WITH the two gentlemen charged in the Information, as proprietors of the Morning Chronicle, I have been long and well acquainted. Of Mr. John Lambert, who conducts the mechanical part of the printing business, I have no personal knowledge; but from my intimate acquaintance with the other two, I have no difficulty in saying, that if I had in my soul the slightest idea that they were guilty, as charged in the Information, of malicious and wicked designs against the state, I should leave the task of defending them to others.-Not that I conceive I have a right to refuse my professional assistance to any man who demands it; but I have for a day or two past been so extremely indisposed, that I feel myself scarcely equal to the common exertion of addressing the Court; and it is only from the fullest confidence in the innocence of the Defendants that I come forward for a very short space to solicit the attention of the Jury. You, Gentlemen, indeed, are the sole arbitrators in this cause, and to you it belongs to decide on the whole merits of the question. Mr. Attorney General has already given a history of the prosecution, which was originally taken up by his predecessor, now called to a high situation in his profession. I do not mean by any thing I shall say to impute unbecoming conduct to either of those respectable gentlemen for the part which they

have taken in this business: they no doubt brought it forward, because they considered it as a proper matter for the discussion of a Jury. I take it for granted that they would not have acted so, but from a sense of duty: be this however as it may, the weight of their characters ought to have no influence upon your minds against the Defendants. It would be dangerous to justice indeed, if, because a charge was brought by a respectable Attorney General, it were to be received as an evidence of guilt which ought at all to bias the judgment or affect the decision of the Jury.-It is the privilege of every British subject to have his conduct tried by his peers, and his guilt or innocence determined by them. In this case Mr. Attorney General has given no judgment; -he has taken up the business merely in the course of his professional duty.-The whole of the matter comes before you, Gentlemen of the Jury, who of course will reject every thing that can have a tendency to influence your decision independently of the merits of the cause; you will suffer no observation that may fall from my Learned Friend, or from myself, to interfere with your own honest and unbiassed judgments. You are to take every thing that relates to the case into your own consideration;-you are to consult only your own judgments;-you are to decide, as you are bound by your duty, according to your own consciences; and your right to decide fully, on every point, is clearly ascertained by the law of libels. To the act lately passed you are to look as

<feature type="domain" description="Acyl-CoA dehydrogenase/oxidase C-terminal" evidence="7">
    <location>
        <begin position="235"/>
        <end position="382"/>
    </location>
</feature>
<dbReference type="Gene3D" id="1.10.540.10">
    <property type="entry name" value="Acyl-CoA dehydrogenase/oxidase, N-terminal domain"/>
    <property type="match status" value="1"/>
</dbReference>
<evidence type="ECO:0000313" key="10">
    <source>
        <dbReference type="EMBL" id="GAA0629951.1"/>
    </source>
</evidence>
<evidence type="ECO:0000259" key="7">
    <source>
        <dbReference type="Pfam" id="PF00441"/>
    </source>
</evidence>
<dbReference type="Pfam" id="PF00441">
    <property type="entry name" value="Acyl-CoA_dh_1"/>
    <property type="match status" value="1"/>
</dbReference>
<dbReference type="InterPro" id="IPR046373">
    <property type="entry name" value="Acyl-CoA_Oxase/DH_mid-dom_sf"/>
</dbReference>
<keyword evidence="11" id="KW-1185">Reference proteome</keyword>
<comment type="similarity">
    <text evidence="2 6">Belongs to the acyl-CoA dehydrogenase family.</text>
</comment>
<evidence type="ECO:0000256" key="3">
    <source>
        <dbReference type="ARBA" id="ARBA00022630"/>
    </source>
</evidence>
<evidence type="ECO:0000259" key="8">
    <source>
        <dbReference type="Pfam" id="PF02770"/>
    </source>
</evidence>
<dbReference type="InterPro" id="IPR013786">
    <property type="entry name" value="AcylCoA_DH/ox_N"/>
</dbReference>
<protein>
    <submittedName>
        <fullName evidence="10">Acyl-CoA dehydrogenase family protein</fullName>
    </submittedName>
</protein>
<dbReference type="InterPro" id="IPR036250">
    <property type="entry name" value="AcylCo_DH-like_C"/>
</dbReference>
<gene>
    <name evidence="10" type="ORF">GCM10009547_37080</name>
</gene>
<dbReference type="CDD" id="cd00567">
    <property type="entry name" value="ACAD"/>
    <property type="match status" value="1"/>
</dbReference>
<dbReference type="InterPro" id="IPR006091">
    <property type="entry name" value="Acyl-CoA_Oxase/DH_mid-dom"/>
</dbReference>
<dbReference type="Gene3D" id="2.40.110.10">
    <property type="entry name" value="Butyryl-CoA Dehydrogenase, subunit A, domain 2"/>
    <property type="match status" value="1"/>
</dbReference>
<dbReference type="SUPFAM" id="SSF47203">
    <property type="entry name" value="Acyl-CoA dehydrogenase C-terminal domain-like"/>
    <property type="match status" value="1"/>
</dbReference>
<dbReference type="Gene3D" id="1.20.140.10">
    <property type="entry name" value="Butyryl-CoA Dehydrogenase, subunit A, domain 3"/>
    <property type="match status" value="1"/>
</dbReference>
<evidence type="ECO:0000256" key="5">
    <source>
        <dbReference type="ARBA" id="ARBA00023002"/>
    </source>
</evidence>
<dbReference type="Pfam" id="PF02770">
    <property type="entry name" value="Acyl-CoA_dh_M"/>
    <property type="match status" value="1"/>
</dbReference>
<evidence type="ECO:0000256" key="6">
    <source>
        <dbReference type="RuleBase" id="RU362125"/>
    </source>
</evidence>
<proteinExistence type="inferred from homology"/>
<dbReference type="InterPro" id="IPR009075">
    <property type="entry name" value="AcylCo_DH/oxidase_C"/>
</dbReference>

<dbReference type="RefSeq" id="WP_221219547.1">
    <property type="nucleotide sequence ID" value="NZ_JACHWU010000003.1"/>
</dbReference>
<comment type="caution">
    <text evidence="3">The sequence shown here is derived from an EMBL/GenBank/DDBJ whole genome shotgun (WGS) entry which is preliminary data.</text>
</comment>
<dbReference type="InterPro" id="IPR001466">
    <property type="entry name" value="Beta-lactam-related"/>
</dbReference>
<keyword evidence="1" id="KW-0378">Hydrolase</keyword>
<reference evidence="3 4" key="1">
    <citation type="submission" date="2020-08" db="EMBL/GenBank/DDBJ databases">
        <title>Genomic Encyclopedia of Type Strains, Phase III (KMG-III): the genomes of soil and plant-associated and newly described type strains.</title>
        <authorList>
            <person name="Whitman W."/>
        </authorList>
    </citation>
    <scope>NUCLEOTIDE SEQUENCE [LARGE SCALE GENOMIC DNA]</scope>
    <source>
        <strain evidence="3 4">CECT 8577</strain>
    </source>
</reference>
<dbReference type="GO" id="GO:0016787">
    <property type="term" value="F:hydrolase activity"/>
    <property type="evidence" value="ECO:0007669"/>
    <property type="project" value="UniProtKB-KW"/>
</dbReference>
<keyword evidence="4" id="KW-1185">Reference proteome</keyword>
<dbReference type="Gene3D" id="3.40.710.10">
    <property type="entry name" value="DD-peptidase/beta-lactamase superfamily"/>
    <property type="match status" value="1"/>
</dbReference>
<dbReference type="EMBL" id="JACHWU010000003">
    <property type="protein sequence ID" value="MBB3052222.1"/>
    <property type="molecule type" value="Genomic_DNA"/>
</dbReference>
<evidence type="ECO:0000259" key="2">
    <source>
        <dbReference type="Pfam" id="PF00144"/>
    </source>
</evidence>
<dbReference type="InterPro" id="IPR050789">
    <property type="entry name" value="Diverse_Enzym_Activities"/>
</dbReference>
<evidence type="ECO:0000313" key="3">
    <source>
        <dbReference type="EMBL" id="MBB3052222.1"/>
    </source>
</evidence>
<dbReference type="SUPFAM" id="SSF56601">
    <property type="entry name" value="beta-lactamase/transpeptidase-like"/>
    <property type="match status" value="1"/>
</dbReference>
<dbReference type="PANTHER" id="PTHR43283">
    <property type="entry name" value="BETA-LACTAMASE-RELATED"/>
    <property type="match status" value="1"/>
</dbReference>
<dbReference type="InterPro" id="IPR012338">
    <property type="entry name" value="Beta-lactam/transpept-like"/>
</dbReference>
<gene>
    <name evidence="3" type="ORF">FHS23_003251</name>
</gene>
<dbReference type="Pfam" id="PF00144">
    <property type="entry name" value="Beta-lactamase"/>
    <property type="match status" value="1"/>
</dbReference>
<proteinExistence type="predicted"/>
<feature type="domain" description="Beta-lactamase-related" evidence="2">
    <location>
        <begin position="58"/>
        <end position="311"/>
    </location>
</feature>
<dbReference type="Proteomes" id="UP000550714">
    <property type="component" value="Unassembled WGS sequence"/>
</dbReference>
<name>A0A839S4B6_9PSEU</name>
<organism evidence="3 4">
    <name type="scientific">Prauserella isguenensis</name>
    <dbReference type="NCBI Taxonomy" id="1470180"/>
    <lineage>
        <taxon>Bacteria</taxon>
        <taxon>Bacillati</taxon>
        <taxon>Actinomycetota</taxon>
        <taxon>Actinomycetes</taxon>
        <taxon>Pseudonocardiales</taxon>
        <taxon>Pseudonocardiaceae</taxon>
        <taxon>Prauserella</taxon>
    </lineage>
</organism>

the only rule of your conduct in the exercise of your functions.

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With respect to the interpretation of that act, I must confess that my Learned Friend and I materially differ. In one principle, however, we entirely agree,

that a case of libel is to be tried exactly as any other criminal case: this point indeed he has most correctly stated.-When a man accused of a libel is brought before a Jury, they are to consider only the mind and intention with which the matter was written, and accordingly as they shall find that, they are to form their decision of guilt or innocence. They are to dismiss every other consideration, and allow themselves to be biassed by no motive of party or political convenience. There is this essential difference between criminal and civil cases: in criminal cases, the Jury have the subject entirely in their own hands; they are to form their judgment upon the whole of it, not only upon the act alleged to be criminal, but the motive by which it was influenced; the intention with which it was committed; and according to their natural sense of the transaction, they ought to find a man innocent or guilty and their verdict is conclusive. Not so in civil cases :-In these the Jury are bound to abide in their decision by the law as explained by the Judge; they are not at liberty to follow their own opinions. For instance, if I am deprived of any part of my property, the loss of my property lays a foundation for an action, and the fact being found, the Jury are bound to find a